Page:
The Southwestern Historical Quarterly, Volume 106, July 2002 - April, 2003 Page: 344
Southwestern Historical Quarterly
esty in interpretation and explanation. Its eye-catching design is a credit to the
University of Oklahoma Press, a publisher with whom Debo had a professional
relationship for many years.
Cochise College, Sierra Vzsta, Arizona H. Henrietta Stockel
Taking the Waters in Texas: Spnngs, Spas, and Fountains of Youth. By Janet Mace
Valenza. (Austin: University of Texas Press, 2ooo. Pp. xiii+265. Acknowledg-
ments, introduction, postscript, appendix, notes, bibliography, index. ISBN o-
292-78733-2. $40.00, cloth.)
Taking the Waters in Texas chronicles a largely forgotten chapter in the story of
the Lone Star State. The focus is mineral springs, geologic features that are
found throughout the world. In the late-nineteenth century, Texas was celebrat-
ed for its numerous medicinal watering sites enjoyed by thousands of visitors
seeking rest, relaxation, and recreation in their healing waters. Some of these
historic spas are remembered through the names of communities: Carrizo
Springs, Indian Hot Springs, and Mineral Wells; most are either little known or
forgotten. The author, Janet Mace Valenza, is a geographer and the book is an
outcome of her doctoral research. Her personal travels to these sites is evident
throughout the text. The major contributions of the book are its overview of an
early form of tourism and its compendium of the medicinal sites that dot the
An introduction acquaints us with the author's enthusiasm for her subject.
The first two chapters review the history of healing waters. Highlights include ac-
counts of Valenza's visits to sites including the elaborate Roman bathing place at
Bath, England, and spas at Truth or Consequences, New Mexico, and French
Lick, Indiana. In nineteenth-century America, hydrotherapy became popular as
a method of improving one's health; many considered water-bathing a form of
religious expression through returning the body to natural forces. Taking the
waters was practiced at sites set apart from conventional sources of water by dis-
tinctive features such as smell, taste, temperature, and water flow. Famous spas
emerged including Saratoga in New York and White Sulphur Springs in West
Virginia followed by western sites, particularly in Colorado and California during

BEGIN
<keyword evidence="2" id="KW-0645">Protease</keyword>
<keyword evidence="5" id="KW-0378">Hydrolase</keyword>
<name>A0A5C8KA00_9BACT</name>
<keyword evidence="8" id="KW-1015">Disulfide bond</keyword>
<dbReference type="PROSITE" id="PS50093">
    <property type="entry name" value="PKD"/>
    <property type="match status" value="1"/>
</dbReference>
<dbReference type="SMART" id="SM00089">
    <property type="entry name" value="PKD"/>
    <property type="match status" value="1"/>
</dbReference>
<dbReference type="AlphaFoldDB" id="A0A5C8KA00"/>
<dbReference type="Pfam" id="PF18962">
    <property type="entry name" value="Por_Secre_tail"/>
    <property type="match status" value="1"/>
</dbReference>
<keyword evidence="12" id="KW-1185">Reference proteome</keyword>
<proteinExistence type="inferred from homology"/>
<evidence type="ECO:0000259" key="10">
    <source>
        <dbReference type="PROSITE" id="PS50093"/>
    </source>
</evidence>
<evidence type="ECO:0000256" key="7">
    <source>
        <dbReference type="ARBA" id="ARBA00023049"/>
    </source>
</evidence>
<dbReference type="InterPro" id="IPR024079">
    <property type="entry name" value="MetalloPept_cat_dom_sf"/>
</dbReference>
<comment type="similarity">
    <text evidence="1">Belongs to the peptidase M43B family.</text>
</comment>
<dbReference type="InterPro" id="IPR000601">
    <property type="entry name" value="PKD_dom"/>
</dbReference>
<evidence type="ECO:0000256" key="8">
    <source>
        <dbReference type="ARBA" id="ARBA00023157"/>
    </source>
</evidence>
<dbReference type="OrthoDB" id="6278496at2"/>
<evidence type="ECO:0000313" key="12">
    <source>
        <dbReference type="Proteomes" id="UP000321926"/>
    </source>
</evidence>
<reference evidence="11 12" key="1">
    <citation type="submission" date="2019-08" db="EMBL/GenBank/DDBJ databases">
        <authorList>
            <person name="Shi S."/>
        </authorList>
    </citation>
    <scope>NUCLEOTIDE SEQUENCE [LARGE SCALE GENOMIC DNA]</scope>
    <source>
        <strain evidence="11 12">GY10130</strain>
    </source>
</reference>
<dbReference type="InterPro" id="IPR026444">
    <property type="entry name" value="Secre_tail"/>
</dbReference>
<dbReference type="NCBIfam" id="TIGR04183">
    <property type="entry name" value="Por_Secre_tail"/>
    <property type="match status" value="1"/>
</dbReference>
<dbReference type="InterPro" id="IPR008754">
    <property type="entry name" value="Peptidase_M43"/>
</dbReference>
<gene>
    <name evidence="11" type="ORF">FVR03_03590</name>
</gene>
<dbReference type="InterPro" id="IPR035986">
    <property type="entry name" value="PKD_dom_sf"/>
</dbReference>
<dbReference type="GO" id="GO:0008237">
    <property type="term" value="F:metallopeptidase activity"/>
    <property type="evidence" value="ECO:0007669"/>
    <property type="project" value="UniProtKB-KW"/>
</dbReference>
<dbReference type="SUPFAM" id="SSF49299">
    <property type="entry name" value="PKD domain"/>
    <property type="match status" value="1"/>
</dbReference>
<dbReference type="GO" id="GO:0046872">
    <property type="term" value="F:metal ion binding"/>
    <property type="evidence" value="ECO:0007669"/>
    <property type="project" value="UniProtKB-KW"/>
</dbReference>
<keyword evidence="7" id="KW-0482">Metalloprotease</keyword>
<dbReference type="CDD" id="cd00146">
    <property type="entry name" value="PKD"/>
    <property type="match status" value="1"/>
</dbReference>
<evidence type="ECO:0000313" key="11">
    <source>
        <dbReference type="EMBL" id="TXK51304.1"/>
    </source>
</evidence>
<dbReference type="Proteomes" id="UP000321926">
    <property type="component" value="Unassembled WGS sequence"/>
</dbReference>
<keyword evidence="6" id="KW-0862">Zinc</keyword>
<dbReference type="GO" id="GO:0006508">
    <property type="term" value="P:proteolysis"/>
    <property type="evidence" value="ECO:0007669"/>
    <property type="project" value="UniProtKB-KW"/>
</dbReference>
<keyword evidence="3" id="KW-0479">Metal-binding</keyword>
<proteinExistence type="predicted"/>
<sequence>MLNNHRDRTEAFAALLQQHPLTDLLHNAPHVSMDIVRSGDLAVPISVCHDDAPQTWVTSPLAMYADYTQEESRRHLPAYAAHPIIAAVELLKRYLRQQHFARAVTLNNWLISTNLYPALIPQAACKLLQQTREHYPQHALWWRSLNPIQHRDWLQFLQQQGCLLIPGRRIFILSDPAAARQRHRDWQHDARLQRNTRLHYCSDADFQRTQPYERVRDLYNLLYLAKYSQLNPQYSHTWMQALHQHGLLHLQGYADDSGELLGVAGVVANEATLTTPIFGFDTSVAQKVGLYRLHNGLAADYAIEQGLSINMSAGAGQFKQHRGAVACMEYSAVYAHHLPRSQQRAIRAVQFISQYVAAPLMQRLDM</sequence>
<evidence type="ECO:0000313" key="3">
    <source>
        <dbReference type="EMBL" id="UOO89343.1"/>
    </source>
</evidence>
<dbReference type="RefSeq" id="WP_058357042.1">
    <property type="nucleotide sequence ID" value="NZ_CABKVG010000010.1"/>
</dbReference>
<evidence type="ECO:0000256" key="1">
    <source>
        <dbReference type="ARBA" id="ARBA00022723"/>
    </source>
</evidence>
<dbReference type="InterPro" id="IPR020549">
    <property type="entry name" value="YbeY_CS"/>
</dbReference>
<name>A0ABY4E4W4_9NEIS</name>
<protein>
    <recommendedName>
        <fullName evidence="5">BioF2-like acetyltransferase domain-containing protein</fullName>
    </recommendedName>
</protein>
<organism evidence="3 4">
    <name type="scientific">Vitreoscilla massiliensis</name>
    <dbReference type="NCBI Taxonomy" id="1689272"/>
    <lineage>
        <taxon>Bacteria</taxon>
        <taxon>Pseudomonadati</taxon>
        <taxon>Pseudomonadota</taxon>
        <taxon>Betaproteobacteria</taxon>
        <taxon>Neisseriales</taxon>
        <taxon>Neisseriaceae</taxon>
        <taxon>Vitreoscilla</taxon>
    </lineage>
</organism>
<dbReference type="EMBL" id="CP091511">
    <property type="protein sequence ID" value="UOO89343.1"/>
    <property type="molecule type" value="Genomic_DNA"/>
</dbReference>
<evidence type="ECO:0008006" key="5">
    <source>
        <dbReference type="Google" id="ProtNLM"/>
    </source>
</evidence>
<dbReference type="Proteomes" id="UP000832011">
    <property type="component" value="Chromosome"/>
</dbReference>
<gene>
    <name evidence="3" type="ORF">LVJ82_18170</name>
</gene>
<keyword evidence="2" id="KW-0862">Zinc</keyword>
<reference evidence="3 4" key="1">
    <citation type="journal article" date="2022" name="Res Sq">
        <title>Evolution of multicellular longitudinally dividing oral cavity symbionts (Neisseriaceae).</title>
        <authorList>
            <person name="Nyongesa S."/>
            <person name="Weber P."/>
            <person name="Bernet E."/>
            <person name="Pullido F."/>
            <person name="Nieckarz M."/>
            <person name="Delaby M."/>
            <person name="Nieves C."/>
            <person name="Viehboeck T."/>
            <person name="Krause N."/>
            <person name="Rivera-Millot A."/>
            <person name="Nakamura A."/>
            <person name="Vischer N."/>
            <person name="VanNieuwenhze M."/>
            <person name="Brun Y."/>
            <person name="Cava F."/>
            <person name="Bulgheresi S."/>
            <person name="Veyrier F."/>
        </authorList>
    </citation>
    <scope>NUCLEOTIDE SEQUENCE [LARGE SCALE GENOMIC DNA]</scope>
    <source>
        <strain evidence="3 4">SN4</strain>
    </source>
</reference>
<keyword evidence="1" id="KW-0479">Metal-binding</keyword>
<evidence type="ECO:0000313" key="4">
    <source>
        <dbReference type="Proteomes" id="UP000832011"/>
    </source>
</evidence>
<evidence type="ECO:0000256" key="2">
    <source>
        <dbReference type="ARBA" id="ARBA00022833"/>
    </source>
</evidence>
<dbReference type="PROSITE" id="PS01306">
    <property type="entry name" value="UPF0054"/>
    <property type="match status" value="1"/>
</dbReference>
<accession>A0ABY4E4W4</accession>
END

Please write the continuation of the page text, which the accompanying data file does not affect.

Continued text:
the late-nineteenth century. Mineral springs were promoted as attractions in ev-
ery state except North Dakota. While earlier studies suggest that there were only
a few spas in Texas, Valenza finds that "despite their relative anonymity to the
rest of the nation" (p. 29), people flocked to the state's mineral waters. In the
twentieth century hydrotherapy rapidly disappeared and the number of active
springs nationally declined from 425 in 1927 to 34 in 1943.
The more than one hundred recognized springs and wells in Texas constitute
the subject matter of the remaining six chapters. Many of these sites became re-
sorts, commercial enterprises which advertised their healing waters. Some
spurred the development of towns in the post-Civil War years; by the early
1900s, Mineral Wells, a town of 8,ooo with more than 150,000 visitors annually,
became a model for similar resort communities. The author discusses the pro-
Here’s what’s next.
Show all pages in this issue.
This issue can be searched. Note: Results may vary based on the legibility of text within the document.
Citing and Sharing
Basic information for referencing this web page. We also provide extended guidance on usage rights, references, copying or embedding.
Reference the current page of this Periodical.
Texas State Historical Association. The Southwestern Historical Quarterly, Volume 106, July 2002 - April, 2003, periodical, 2003; Austin, Texas. (texashistory.unt.edu/ark:/67531/metapth101223/m1/396/ocr/: accessed February 24, 2017), University of North Texas Libraries, The Portal to Texas History, texashistory.unt.edu; crediting Texas State Historical Association.